Chess Opening Theory/1. e4/1...a6/2. d4/2...b5/3. c4

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St. George Defence:Three Pawns Attack
a b c d e f g h
8 a8 b8 c8 d8 e8 f8 g8 h8 8
7 a7 b7 c7 d7 e7 f7 g7 h7 7
6 a6 b6 c6 d6 e6 f6 g6 h6 6
5 a5 b5 c5 d5 e5 f5 g5 h5 5
4 a4 b4 c4 d4 e4 f4 g4 h4 4
3 a3 b3 c3 d3 e3 f3 g3 h3 3
2 a2 b2 c2 d2 e2 f2 g2 h2 2
1 a1 b1 c1 d1 e1 f1 g1 h1 1
a b c d e f g h
Position in Forsyth-Edwards Notation (FEN)


St. George Defence/Three Pawns Attack[edit]

This variation is the most aggressive White could play. By playing c4, White threatens either to build a very powerful center or to destroy Black's army at the queen side.

Black can react in various ways.

3...Bb7 ignores the threat and strikes at the center. It wouldn't be wise for White to trade a wing pawn against a center pawn. But now, White can defend with Nc3 as b4 would be answered with Qb3 (pinning the pawn).
3...b4 tries to keep the pressure at the queen side, letting White build his center. It's a very sharp variation for Black as White is going to have many weapons to attack both at the center and at the queen side, including moves as Qb3, d5, Nc3 and Bd2.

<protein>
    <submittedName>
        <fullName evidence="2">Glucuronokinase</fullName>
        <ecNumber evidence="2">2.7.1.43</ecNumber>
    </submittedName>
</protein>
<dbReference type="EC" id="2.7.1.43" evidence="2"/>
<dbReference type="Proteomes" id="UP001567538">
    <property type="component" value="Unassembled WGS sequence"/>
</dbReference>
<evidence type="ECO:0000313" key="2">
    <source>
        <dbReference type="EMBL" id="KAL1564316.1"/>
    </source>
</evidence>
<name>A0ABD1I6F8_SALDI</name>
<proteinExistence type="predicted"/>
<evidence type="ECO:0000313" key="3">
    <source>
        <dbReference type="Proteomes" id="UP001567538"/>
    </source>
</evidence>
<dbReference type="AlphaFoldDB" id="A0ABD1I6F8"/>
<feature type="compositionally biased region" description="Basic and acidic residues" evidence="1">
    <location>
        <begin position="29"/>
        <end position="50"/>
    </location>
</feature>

3...bxc4 isn't very logical, as Black abandons his queen-side power. He will have to fight back at the center despite White advance in development. In this case, it would have been better to play a classical Open Game (1...e5) or Sicilian (1...c5).

Theory table[edit]

For explanation of theory tables see theory table and for notation see algebraic notation.

'1.e4 a6 2.d4 b5 3.c4'


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